There’s a reason they call the forty days preceding Christ’s Crucifixion “Great Lent.” There’s a reason they call the period from Jesus’ triumphant entrance into Jerusalem to His victorious death on the Cross “the Passion.” It is part of the triumvirate of Christian seasons which make possible our redemption.
Yet, Great Lent and the Passion are the most difficult seasons to enjoy. It is easy to enjoy the Incarnation. It is easy to enjoy the Resurrection. But, to enjoy the Crucifixion? For most of us, that takes work.
Nevertheless, we ought (eerily) enjoy it as much as we enjoy the other two. For, without Good Friday, Christmas is pointless. And without Good Friday, there could be no Easter.
Good Friday is hard. We have a natural aversion to death and tend to deal with it at arm’s length. This aversion is further complicated by the fact that the Death of Jesus is a death of One Whom we claim to be the Savior and Redeemer of the world. Beyond our fear of death, the Crucifixion and Good Friday call us to confront that fear compounded by the complexity of the “Death of God.”
So, we brush past Good Friday. We accept it as part of the reality that Friday must come in the cycle of days. Yet, do we accept it as the day our Lord was Crucified?
Yes, we all acknowledge that Jesus was crucified. Yet, many times it seems like a passing thought. I mean, we’ve changed versions of the Nicene Creed to read: “He suffered death, and was buried,” or “He suffered and was buried,” while older versions emphasized that “He suffered, died and was buried.”* As I explain to my son, the importance for this three-way division is clear: Jesus did not simply suffer death. Neither did He simply suffer, being buried without death. Jesus suffered. Jesus died. Jesus was buried.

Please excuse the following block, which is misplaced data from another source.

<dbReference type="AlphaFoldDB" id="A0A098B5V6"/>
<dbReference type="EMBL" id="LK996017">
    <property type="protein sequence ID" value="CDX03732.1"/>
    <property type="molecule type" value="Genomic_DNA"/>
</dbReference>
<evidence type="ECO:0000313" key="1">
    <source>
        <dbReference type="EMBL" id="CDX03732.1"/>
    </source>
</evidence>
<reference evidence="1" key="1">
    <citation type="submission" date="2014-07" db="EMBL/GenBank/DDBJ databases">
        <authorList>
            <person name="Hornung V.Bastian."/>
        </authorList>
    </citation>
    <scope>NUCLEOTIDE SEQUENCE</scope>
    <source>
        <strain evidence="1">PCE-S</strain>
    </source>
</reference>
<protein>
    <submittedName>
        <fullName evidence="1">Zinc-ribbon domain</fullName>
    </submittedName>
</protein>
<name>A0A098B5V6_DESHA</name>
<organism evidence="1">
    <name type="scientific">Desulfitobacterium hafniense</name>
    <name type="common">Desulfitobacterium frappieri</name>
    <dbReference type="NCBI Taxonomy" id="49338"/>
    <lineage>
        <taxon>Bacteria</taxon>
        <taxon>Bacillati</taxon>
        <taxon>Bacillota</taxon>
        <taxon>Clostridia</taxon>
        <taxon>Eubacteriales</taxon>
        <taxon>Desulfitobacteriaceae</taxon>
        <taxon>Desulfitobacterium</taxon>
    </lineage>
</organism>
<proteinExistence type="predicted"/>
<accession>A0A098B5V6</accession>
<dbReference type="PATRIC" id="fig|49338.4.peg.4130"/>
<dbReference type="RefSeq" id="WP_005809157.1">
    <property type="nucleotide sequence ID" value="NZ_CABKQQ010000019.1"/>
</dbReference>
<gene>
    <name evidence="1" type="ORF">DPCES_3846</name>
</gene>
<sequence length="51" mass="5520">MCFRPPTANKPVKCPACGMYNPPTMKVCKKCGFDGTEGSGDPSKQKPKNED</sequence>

Yes, Mel Gibson’s movie [amazon_link id=”B00028HBKM” target=”_blank” ]The Passion of the Christ[/amazon_link], is difficult to watch at times – especially the scenes after Jesus’ betrayal. But the movie renders an appropriate depiction of what we call Good Friday. And to truly appreciate the awesomeness of Easter, we must watch the difficult drama that is Good Friday.
We Must Look at Good Friday
Our natural aversion to death compels us to turn away from that scene. And in turning away, we wish Good Friday to quickly pass. Naturally, our desire is to move from Hosanna (i.e. “Save Now!” aka Palm Sunday) to Easter – ignoring Good Friday. Yet, Good Friday stares us in the face even if we cannot confront it ourselves. From the third hour of His being nailed to the Cross to the twelfth hour of Christ being laid in the Tomb, we are confronted by the goodness of Good Friday. For nine hours (an ironic parallel to the nine month gestation period for humanity) the Redeemer of Humanity worked our rebirth. Shall we avert our eyes from the spectacle and miss the embodiment of hope that is Good Friday and the Crucifixion?
Rather, beloved, we ought look Good Friday square in the face! Through the vile expression of humanity at its absolute worst, we see the gracious expression of the Divine at His best. Because of this expression, we can have hope that as humanity continues to act at its worst God continues to act at His best.
Yes, we are still confronted with the tyranny of human degradation. We are still left with the examples of the religious and government elite forsaking Truth for the sake of the beloved status quo. Yet, Good Friday reminds us that if we do not betray Jesus with our kisses (and professions of love) as did Judas, we can – today – be with the Lord in Paradise!
Good Friday reminds us that even though humanity and human institution might feast upon itself, there is a balm in Gilead to heal our sin-sick soul.
We must not seek to quickly bypass Good Friday and run to the Resurrection. For if we do, we will ultimately miss the Resurrection. More than simply the raising up of our Savior from the dead, the Resurrection is our opportunity for “Tewahedo”: to be reconciled and made one with the Divine and with each other.
If we miss Good Friday, we miss the Resurrection. And, if we miss the Resurrection we are doomed to repeat the Crucifixion. And, looking at the way we treat each other – human to human, and worse, Christian to Christian – it is easy to bear witness to that.
I do not say this to offend, but I am responding based upon what I’ve seen in popular culture and my own social media feeds. So, we are left with this question: why is it so hard for us to face Good Friday and the Crucifixion? Is it simply our natural aversion to death? Is it our desire to not confront the “Death of God?” Is there another reason? Do you think my generalization is completely out of place? What would you say?
* Note: The original Greek uses the word “πάσχω” (pascho) – to suffer, which in Luke 22 was used in the absolute sense, i.e. to “suffer death.” For more, see: http://www.maristmessenger.co.nz/2012/09/01/suffered-death-in-the-new-creed/